20] and further validated in [

19] and these are not discussed further. The presented analytical framework facilitates the preliminary design and performance assessment of current and enhanced VDSL2 systems and other technologies, such as ADSL and G.fast (ITU G.9701). The formulas presented in this paper are valid for the downstream (DS) transmission direction only, but can be re-adapted to upstream (US). The validity of the bit rate models presented in this paper has been assessed by computer calculations. A very good agreement with the bit rate values obtained from exact calculations has been observed for variable access network topologies, interference scenarios, and for distances which are of interest for practical VDSL2 deployment.

The bit rate coverage for fixed VDSL2 networks is introduced and evaluated in this paper. It is defined as the probability the bit rate per user is greater than a reference bit rate value. Coverage is obtained after saturating over all possible positions of interferers in the access network, and over all the distances of the reference user from the cabinet. By definition, the bit rate coverage provides an indication of the percentage of users that can be served with an assigned bit rate level for the given access network configuration and cable load (i.e., the number of active copper lines), independently of the position of terminals with respect to the cabinet(s). In a practical setting, VDSL2 coverage can be evaluated by first collecting bit rate measurements from a set of VDSL2 active lines from one cabinet in the area, and then evaluating the cumulative distribution of these measurements. When more cabinets are considered, the bit rate coverage can be calculated for each cabinet separately. This means we take into account the specific propagation and interference conditions of the single cabinet, and then combine results from all the cabinets in some way (for example, by averaging). Coverage results obtained from exact calculations are compared with those obtained using the bit rate approximations presented in this paper. A very good agreement between exact and approximated results was obtained.

The paper is organized as follows. In

Section 2, we describe the typical access network architecture for VDSL2 deployment, and we define the expression of the SINR per sub-carrier. The log-normal approximation of the SINR is introduced in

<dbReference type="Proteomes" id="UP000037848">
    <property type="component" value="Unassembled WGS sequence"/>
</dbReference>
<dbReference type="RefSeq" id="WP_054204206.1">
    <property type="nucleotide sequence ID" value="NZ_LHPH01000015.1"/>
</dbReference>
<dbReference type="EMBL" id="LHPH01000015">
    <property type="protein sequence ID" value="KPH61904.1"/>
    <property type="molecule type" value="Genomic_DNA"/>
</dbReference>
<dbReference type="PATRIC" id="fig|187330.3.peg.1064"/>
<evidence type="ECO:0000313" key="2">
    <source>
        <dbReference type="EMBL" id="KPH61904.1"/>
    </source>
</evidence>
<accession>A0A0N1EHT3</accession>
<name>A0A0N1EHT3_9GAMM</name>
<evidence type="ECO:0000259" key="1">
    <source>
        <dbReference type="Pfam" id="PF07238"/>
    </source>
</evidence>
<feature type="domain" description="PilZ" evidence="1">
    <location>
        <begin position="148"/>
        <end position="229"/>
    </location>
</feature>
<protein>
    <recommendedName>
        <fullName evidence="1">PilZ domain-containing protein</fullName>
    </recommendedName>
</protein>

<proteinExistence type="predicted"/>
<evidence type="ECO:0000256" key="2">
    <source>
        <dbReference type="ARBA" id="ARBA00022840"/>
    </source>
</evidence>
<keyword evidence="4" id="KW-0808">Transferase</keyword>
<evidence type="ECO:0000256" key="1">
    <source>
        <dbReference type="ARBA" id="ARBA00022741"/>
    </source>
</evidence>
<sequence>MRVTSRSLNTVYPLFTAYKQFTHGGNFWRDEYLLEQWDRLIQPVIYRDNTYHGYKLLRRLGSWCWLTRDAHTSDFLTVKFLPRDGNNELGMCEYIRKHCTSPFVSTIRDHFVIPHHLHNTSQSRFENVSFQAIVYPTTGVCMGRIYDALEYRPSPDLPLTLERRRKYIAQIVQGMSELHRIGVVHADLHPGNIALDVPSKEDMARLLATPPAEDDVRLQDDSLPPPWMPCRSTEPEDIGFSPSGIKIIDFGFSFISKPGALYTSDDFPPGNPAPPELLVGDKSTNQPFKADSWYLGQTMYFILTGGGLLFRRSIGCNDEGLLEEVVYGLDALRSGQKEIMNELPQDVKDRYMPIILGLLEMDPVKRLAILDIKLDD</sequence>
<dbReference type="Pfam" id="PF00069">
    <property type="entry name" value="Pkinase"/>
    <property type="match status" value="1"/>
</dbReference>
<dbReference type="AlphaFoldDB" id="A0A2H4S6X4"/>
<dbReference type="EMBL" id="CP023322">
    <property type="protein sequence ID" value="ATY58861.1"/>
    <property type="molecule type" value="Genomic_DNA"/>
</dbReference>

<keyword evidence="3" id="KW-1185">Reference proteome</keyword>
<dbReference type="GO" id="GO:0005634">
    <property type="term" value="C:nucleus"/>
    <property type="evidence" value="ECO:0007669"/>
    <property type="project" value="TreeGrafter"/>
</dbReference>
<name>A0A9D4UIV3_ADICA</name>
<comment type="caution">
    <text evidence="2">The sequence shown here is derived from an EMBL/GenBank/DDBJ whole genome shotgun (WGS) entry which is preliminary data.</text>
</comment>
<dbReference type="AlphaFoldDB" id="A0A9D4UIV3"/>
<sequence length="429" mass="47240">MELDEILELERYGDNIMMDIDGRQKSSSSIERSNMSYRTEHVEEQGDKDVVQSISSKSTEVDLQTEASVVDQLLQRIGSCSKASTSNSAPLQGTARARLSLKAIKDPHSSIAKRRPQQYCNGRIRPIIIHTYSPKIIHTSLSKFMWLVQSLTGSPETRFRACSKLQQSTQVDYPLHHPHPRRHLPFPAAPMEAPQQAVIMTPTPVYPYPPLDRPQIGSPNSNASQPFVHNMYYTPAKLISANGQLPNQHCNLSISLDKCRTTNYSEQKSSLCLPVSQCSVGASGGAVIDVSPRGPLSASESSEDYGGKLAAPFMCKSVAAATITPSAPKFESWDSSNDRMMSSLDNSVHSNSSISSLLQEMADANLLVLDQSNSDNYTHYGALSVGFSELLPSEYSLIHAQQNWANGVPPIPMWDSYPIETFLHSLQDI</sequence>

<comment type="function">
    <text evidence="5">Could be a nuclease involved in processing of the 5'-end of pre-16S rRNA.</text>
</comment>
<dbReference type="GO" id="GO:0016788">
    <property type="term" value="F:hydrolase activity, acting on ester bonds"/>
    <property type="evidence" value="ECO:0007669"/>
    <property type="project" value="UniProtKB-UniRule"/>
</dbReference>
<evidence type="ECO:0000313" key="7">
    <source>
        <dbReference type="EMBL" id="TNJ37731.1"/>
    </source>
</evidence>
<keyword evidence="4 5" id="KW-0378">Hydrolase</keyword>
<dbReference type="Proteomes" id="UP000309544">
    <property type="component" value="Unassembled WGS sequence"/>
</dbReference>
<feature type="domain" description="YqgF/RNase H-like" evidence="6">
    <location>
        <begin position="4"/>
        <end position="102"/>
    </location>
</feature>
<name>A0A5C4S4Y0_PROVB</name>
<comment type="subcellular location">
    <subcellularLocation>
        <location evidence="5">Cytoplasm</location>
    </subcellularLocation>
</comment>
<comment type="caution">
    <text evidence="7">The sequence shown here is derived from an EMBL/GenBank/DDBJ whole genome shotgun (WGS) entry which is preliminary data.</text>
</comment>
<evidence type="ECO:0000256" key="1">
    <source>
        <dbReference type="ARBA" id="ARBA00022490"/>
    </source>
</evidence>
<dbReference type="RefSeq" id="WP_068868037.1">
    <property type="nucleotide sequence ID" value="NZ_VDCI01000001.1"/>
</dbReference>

Section 3. In

Section 4, we derive the bit rate approximations, including the bit-loading limitations. The validity of the proposed models is discussed in

Section 5 under variable interference scenarios. Some applications of the proposed formulation, including VDSL2 coverage, are illustrated in

Section 6. Finally, conclusions are drawn.

## 2. Access Scenario and Performance Parameter Definition

The typical geometry of FttC access networks is depicted in

Figure 1.

Interferers are inside the

${n}_{B}$ buildings served by the same cable. The

ith building contains

${k}_{i}$ active interferers using copper pairs in the same or in other binders inside the same cable. The typical number of copper pairs in each binder varies from 25 up to 50; the cable from the cabinet typically contains four or eight binders. As shown in

Figure 1, buildings are at distances

${L}_{i}$,

$i=1,2,\dots ,{n}_{B}$, from the cabinet. Active users in the same building can be randomly located on the floors. The main VDSL2 performance parameter is the bit rate achieved by a single user at distance

d from the cabinet. It is defined as:

In Equation (1),

${I}_{c}$ is the set of sub-carrier indices assigned to DS transmission,

${R}_{s}$ is the symbol rate,

$B[\xb7]$ is the number of bits that can be allocated on the

kth sub-carrier in accordance with the following criterion:

where

${b}_{min}$ and

${b}_{max}$ are the minimum and maximum number of bits, respectively, that can be allocated per sub-carrier, and

${\rho}_{k}\left(d\right)$ in Equation (1) is:

and